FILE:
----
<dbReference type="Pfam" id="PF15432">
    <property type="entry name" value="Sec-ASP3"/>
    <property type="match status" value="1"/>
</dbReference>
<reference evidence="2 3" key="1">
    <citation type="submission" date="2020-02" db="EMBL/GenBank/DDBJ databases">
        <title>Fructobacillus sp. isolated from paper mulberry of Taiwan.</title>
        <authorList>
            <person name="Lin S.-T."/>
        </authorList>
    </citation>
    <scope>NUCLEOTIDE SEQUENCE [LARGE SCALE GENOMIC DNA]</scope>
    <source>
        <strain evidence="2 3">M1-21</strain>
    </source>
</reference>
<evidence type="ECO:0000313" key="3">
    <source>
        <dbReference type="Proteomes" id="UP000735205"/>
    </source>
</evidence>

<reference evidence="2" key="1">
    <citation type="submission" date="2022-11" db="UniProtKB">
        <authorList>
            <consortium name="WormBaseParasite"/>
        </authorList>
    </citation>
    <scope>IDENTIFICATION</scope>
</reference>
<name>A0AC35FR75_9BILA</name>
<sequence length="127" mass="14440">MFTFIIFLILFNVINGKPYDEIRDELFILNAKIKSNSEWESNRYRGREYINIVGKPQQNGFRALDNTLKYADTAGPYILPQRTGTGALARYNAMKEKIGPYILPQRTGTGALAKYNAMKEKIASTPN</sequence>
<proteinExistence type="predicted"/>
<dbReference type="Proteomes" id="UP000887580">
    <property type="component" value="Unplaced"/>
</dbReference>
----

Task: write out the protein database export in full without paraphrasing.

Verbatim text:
<dbReference type="Pfam" id="PF15432">
    <property type="entry name" value="Sec-ASP3"/>
    <property type="match status" value="1"/>
</dbReference>
<reference evidence="2 3" key="1">
    <citation type="submission" date="2020-02" db="EMBL/GenBank/DDBJ databases">
        <title>Fructobacillus sp. isolated from paper mulberry of Taiwan.</title>
        <authorList>
            <person name="Lin S.-T."/>
        </authorList>
    </citation>
    <scope>NUCLEOTIDE SEQUENCE [LARGE SCALE GENOMIC DNA]</scope>
    <source>
        <strain evidence="2 3">M1-21</strain>
    </source>
</reference>
<evidence type="ECO:0000313" key="3">
    <source>
        <dbReference type="Proteomes" id="UP000735205"/>
    </source>
</evidence>

<reference evidence="2" key="1">
    <citation type="submission" date="2022-11" db="UniProtKB">
        <authorList>
            <consortium name="WormBaseParasite"/>
        </authorList>
    </citation>
    <scope>IDENTIFICATION</scope>
</reference>
<name>A0AC35FR75_9BILA</name>
<sequence length="127" mass="14440">MFTFIIFLILFNVINGKPYDEIRDELFILNAKIKSNSEWESNRYRGREYINIVGKPQQNGFRALDNTLKYADTAGPYILPQRTGTGALARYNAMKEKIGPYILPQRTGTGALAKYNAMKEKIASTPN</sequence>
<proteinExistence type="predicted"/>
<dbReference type="Proteomes" id="UP000887580">
    <property type="component" value="Unplaced"/>
</dbReference>